Don’t Be a Hater! Overcoming Trainer Woes

December 12, 2013

Peak Cycles Race TeamAs a cyclist, you can either hate the winter, or make the best of it. Some bundle up and dress to embrace the winter chill while others opt for the dreaded trainer. Yet, why do so many cyclist dread the trainer?

Maybe it’s not having the right equipment. Could it be boredom? Or, perhaps it is a lack of discipline.   There are ways to combat all three and make the trainer work for you. Here’s how!

Equipment
Having the right equipment can make your indoor workouts less boring and more effective. When we’re talking about equipment, sure, we mean having your road bike on the trainer, but we’re also talking about having a fan, a trainer tire, a riser block, a sweat towel, a trainer mat, indoor riding clothes, a cadence sensor, a power meter, and a heart rate monitor.  You might not think all of these cycling accessories  add up to a great trainer workout, but according to the post, How I Learned to Stop Worrying and Love the Trainer, it can make all the difference in the world.

Boredom
Sometimes seeing is believing!  Visual effects can have a powerful role in motivation.  Pop in a DVD training video or select a few YouTube clips to get your mind in the game.  Posters, a vision board, books, maps, or pictures of upcoming races can trigger your motivation to not only get on the bike, but maybe even dig a little deeper than you would have otherwise.

A growing and popular option is Cadence TV. It offers the flexibility to log on at any time from any computer that is connected to the internet. You can choose from hundreds of workouts in all different categories. Up pops the workout with your specific Power, HR and PE zones listed. You can see what interval you are doing now, how much time is left in the interval and what is coming up. Using Cadence TV makes it easy because you can just follow what’s on the screen.  The best part?  At $4/month you can’t beat the price.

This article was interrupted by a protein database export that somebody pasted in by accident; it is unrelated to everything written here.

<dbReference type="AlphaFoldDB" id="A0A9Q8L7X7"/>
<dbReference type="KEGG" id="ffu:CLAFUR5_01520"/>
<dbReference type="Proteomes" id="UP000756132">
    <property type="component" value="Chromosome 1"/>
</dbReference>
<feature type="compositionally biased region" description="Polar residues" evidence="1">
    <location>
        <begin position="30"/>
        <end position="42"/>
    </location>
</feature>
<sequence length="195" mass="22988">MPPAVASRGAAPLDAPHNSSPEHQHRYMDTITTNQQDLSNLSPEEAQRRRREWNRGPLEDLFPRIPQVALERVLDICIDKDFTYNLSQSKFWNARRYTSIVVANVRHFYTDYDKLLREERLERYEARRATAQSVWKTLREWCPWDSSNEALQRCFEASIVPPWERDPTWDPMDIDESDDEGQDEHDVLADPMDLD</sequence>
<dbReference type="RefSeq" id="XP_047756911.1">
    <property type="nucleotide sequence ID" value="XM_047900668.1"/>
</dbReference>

Discipline
Create a supportive environment that supports your goals.  Is there a time of day that works best for you?  Then, schedule your trainer training time then.  Your primary objective in creating a support structure is to foster an environment in which you are supported and held accountable.

One way to do this is to avoid long rides on the trainer all together. Year round strength training for cyclists matters and substituting your indoor rides with strength training will do more for your cycling later on in the season than doing another trainer session.  In fact, a one hour hard trainer workout will do more to improve your cycling and race fitness than 2 to 4 hours easy on the trainer. So, plan your time on the trainer accordingly.

Indoor rides are not a replacement for outdoor rides but with the right equipment and a little planning, indoor rides can be fun and beneficial.